A brilliant read for anyone that likes and wants insight into all things related to motorcycle engines. The technical information provided about the racing motorcycle engines from the early days up to the present time is excellent. The narrative is delivered excellently allowing the reader an un-obscured view of the chase for power across the years.
This is the definitive book on racing motorcycle engines. A very informative book for experts but also good read for non-experts like myself. If you are interested in motorbike racing, this book is a must. Recommended!
The book is a good technical and historic reference for those interested in internal combustion engines, particularly those fitted to racing motorcycles. An author always has a difficulty with such a book deciding what to include and what to leave out. There are engines missing that I would have liked included and some that I would not have missed had they been excluded but that is just my preference. Another reader would likely have different views. There is variation in the depth of the technical description of the various engines, I guess that this is due to the availability of historic records. Each chapter is self contained with a description of a single engine type, so the book can be read by picking whichever chapter holds the most urgent interest for the reader at the time. There was one feature that I did not like; many of the photo captions indicated a lack of research or knowledge about the origin of the photo. For example, a caption for a Norton engine states "......this looks like a 1950 or earlier......". Many readers of reference book like this want to know exactly what it is, not what it "looks like" to the author. Such captioning, lacking in certainty, seemed to be quite common throughout the book. I am sure that there are enough photos, in accessible archives, which could have been chosen that had accurate descriptions. For me this was a small downside to the book which is otherwise very useful.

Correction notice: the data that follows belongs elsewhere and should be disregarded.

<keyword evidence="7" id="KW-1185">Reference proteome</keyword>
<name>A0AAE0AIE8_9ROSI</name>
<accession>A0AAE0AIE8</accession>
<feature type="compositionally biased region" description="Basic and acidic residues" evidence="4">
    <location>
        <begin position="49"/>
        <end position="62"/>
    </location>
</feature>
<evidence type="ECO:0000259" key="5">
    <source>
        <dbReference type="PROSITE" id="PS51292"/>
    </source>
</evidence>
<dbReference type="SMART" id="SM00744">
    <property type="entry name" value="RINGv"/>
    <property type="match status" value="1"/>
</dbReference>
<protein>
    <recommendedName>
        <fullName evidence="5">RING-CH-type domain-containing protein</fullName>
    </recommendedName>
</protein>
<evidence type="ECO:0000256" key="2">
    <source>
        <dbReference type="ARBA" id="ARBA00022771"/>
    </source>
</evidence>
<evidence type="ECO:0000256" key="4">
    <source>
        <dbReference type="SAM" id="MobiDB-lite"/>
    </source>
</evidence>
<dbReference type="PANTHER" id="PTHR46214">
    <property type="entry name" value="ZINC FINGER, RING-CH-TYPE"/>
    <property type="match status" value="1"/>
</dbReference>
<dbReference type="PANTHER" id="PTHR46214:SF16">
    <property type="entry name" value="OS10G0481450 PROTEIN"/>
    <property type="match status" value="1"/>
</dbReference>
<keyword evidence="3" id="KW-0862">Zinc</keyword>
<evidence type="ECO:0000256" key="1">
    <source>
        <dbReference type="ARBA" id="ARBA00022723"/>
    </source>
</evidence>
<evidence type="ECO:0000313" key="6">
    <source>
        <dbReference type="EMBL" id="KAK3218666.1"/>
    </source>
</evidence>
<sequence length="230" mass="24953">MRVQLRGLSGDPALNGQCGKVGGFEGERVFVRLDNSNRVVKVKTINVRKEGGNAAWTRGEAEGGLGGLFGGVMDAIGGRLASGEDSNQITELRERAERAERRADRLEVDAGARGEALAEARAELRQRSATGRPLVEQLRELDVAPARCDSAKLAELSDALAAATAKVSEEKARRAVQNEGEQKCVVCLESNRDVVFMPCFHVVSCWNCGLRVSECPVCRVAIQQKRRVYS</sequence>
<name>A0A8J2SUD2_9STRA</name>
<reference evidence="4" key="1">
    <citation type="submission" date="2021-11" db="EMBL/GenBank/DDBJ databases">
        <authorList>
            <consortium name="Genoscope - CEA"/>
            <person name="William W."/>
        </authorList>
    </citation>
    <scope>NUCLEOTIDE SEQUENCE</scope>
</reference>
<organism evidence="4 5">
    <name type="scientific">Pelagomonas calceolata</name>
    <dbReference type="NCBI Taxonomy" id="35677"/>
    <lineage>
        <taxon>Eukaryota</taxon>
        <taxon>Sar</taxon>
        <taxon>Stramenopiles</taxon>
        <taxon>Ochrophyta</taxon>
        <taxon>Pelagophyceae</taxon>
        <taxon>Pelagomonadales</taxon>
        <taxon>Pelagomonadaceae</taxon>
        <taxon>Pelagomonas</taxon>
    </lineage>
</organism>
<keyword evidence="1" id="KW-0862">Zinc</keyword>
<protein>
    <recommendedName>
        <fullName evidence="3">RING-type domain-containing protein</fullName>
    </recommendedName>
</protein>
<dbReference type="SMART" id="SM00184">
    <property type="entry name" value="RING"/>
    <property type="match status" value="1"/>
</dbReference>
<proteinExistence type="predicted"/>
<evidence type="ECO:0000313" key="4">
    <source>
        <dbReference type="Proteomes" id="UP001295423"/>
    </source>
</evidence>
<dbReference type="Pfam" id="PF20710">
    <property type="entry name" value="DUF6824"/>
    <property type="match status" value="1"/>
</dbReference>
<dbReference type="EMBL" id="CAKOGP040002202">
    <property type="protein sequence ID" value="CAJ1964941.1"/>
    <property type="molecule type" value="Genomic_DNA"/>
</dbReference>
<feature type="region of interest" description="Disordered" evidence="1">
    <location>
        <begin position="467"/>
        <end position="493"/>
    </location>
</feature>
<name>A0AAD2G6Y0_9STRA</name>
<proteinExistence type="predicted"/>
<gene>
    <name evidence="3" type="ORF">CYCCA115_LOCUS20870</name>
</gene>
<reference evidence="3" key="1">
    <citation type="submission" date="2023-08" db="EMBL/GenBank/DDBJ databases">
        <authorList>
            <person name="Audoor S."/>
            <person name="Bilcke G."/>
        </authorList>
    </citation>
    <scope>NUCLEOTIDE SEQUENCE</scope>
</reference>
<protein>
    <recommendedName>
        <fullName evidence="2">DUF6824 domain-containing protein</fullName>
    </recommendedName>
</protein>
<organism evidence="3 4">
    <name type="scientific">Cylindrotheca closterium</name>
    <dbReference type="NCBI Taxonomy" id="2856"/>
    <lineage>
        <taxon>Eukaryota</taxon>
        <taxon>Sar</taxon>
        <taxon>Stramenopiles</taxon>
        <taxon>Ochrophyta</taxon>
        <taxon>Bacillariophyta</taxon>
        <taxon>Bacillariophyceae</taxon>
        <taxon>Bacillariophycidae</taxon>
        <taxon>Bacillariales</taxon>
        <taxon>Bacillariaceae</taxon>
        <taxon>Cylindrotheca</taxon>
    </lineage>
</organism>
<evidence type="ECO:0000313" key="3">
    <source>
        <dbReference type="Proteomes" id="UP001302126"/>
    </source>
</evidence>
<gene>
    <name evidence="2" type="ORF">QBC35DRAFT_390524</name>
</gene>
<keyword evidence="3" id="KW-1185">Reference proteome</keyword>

A great book for anyone interested in the technical aspects of race engines. It's well written and engages the reader in what could be a dry subject from start to finish. Despite the contents of the book being listed alphabetically rather than chronologically - therefore resulting in the description of evolving technology being written out of historical order - Kevin Cameron manages to keep the reader focused and doesn't repeat himself or have to refer you back or forward in the book during the discussion.
It could do with more diagrams to illustrate topics, and also more photos of engines & associated bikes rather than leaving this to the imagination.
Bizarrely, the title photo for the DKW 350 triple on p.52 looks like it's taken of a plastic model kit (engine only), but nonetheless gives the reader an impression of what's discussed! That aside, all other pics are ok.